Police statement made by alleged Yonge St. van attacker can be made public, judge rules

Police statement made by alleged Yonge St. van attacker can be made public, judge rules

A police statement made by Alek Minassian the April 2018 night after he was arrested and charged with driving a rented van into pedestrians on Yonge St., killing ten and injuring 16, can be made public before his trial, a judge ruled Friday morning.

Minassian’s identity as the van driver will not be disputed at his murder trial, and there is no evidence the contents of his statement to police will taint potential witnesses, Superior Court Justice Anne Molloy said at a Toronto courthouse Friday, ruling the statement will remain under publication ban until Sept. 27 to allow his defence to interview witnesses, review disclosure and appeal the decision should they choose to do so.

“It is hard to imagine a witness being called who will not already know that Mr. Minassian drove a van down a Toronto sidewalk killing and injuring many people,” Molloy said.

Defence lawyer Boris Bytensky had sought a publication ban on the statement extending until the start of Minassian’s trial in February 2020. Bytensky argued that publishing the statement could taint potential witnesses, and that their perception of Minassian could be altered from reading or watching the police statement.

Because Minassian’s trial is now being heard before a judge alone, jury bias was not an issue at Friday’s hearing.

The trial will centre on the Crown needing to prove Minassian had the “requisite state of mind for murder and attempted murder,” Molloy said. She added that she did not find anything in his statement so shocking that it would alter a person’s memory.

Minassian admits to being the van driver in the police statement, she said, but his arrest by the van was also broadcast on television moments after it happened.

Molloy agreed with the submissions of Brendan Hughes, a lawyer representing the Star and other media outlets opposing the publication ban, and found there was no evidence witnesses might be tainted. The statement would also become public at the start of the Crown’s case, Molloy said, long before any defence witnesses testified.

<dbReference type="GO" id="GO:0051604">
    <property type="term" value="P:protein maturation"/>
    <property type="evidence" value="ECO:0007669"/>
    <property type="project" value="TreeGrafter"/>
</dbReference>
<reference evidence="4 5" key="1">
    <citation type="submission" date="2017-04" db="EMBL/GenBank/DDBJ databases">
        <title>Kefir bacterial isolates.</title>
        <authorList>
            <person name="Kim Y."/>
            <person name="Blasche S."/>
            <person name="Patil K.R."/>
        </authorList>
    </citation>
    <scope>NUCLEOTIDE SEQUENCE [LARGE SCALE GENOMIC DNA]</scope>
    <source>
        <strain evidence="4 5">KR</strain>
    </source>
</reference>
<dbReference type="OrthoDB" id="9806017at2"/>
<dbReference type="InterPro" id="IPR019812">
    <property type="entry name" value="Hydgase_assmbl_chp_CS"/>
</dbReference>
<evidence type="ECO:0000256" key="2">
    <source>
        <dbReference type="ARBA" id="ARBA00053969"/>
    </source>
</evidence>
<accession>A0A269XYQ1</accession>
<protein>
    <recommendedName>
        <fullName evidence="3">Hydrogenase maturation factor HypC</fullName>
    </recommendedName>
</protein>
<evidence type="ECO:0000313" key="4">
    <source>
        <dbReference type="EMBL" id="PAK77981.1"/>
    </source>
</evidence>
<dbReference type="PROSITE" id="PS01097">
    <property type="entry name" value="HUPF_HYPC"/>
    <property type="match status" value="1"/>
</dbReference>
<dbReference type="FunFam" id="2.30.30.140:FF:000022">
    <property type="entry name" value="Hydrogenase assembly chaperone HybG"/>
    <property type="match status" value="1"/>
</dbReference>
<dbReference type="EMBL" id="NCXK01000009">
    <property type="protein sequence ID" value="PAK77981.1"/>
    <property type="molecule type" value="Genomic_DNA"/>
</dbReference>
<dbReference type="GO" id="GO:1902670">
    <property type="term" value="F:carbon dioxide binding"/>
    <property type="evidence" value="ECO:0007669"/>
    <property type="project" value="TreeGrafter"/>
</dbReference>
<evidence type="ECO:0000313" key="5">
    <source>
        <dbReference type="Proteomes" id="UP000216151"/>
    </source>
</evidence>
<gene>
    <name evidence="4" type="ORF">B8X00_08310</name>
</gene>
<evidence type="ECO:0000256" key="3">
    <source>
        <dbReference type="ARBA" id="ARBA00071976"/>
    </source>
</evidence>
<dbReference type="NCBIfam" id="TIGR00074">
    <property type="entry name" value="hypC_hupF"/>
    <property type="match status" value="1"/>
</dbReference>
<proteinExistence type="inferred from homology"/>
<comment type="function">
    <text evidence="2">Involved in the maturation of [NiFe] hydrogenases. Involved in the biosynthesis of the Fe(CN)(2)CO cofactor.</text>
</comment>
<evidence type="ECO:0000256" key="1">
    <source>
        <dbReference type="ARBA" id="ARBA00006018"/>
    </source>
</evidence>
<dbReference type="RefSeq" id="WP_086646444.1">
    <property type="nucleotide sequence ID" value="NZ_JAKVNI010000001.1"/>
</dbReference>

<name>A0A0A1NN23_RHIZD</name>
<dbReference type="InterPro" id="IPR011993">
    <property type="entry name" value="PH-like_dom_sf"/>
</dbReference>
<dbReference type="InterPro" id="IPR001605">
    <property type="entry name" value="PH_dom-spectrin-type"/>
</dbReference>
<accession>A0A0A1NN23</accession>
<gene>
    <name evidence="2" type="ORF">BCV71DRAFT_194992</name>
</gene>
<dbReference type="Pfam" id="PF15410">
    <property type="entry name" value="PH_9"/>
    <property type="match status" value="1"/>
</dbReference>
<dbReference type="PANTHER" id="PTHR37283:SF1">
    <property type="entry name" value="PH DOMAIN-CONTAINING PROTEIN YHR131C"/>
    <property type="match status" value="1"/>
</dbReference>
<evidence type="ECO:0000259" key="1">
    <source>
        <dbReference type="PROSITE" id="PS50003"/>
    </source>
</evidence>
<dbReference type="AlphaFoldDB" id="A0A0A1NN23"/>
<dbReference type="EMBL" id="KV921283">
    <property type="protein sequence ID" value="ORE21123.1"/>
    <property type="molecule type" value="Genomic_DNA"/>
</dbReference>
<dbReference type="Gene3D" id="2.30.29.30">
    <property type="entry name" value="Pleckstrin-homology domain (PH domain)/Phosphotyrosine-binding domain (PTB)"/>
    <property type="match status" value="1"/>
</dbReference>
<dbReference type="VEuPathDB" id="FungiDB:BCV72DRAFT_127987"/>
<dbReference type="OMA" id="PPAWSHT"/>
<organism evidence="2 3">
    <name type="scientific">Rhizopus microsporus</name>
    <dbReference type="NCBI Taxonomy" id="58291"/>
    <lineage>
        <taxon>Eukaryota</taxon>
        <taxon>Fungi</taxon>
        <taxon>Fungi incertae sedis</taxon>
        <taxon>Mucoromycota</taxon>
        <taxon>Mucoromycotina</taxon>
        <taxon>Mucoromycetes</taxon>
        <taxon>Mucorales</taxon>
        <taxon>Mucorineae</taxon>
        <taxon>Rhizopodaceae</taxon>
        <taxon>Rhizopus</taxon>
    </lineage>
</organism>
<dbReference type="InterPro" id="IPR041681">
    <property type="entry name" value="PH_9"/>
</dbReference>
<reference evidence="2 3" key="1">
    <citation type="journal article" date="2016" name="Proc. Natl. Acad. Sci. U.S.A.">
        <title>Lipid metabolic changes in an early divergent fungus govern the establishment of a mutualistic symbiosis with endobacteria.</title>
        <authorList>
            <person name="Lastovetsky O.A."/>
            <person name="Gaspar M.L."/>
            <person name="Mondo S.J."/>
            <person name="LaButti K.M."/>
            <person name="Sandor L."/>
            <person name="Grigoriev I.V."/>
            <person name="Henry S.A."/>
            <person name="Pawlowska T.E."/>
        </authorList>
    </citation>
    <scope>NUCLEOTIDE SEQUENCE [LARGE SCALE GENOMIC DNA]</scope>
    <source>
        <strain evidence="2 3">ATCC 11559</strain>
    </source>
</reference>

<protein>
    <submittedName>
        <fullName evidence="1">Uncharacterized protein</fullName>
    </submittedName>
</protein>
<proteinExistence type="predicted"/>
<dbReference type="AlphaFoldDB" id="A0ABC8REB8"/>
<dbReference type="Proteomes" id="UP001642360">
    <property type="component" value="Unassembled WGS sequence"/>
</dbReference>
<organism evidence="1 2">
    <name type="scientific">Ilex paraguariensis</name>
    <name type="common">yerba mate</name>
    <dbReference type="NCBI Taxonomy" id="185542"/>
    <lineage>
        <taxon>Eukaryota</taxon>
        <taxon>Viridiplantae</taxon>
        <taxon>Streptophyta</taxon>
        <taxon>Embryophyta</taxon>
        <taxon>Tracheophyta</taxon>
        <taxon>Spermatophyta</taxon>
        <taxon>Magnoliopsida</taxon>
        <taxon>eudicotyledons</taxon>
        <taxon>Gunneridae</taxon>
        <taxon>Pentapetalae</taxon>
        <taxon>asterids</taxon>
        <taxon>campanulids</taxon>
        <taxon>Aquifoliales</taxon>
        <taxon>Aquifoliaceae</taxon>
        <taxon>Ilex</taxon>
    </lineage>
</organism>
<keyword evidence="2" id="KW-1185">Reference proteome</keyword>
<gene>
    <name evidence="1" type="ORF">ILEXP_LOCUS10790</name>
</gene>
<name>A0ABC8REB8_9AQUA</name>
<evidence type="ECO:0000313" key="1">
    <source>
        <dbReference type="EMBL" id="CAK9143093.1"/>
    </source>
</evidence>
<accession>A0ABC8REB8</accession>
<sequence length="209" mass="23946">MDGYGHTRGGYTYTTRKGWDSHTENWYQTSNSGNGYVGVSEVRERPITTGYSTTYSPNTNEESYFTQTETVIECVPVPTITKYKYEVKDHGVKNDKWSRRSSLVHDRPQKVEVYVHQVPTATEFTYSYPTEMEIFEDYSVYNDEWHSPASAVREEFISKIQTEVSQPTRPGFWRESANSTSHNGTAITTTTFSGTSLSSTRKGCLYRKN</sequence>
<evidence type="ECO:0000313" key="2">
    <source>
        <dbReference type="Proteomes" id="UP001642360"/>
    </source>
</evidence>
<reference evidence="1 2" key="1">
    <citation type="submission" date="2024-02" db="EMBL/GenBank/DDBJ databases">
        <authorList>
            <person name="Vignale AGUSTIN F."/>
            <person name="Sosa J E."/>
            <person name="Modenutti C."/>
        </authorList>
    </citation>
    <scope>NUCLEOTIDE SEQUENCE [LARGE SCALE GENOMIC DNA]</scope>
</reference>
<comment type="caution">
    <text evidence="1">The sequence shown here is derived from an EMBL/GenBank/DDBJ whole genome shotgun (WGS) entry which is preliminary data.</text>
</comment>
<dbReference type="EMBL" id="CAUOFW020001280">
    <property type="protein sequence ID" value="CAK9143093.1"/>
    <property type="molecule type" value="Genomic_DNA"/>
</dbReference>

She also rejected the defence request for a publication ban on the statement during the trial. That step would have made the trial effectively secret and been a “colossal affront to the concept of openness of our judicial system,” impossible to enforce beyond traditional media outlets.

“The people of Toronto are entitled to know what evidence is being presented at trial,” she said. “This was a tragedy with a wide and devastating impact within the Toronto community and beyond. People want to know why it happened. They are entitled to know what is happening at the trial devoted to finding the answer to that question.”

Molloy considered the argument that there is little difference between publishing the statement now and waiting a few months until the trial. But, she said, the openness of the courts to the public is not based on timing — it is always open — and therefore simply delaying publication to the trial is an infringement of free expression.

She also found there is a strong public interest in publishing the police statement, and in the ability to scrutinize police procedures and tactics, as well as Minassian’s treatment post-arrest.

“The public has an important and legitimate interest in how our police force conduct themselves,” she said.


According to Friday’s decision, the material that can be published in September includes Minassian’s police statement, the details of a defence request to access some of Minassian’s encrypted electronic devices, and an alleged link between the Toronto attack and a man now facing a charges over a potential threatened attack in London, Ont., “possibly inspired by the Toronto van attack.”

The case of that man, Alex Penkala, is still before the courts and the charge has not been proven.

The material that will be published comes from a pretrial motion by the defence seeking access to three electronic devices seized by police from Minassian’s residence. The Crown objected to this because the devices were encrypted and could not be accessed by police experts.

Justice Molloy has since directed the Crown to disclose those devices to the defence subject to a strict undertaking, but the reasons for her decision remain under a publication ban until Sept. 27.

Get more of today’s top stories in your inbox

Sign up for the Star’s Morning Headlines newsletter for a briefing of the day’s big news.

Sign Up Now

Alyshah Hasham is a Toronto-based reporter covering crime and court. Follow her on Twitter: @alysanmati

Source link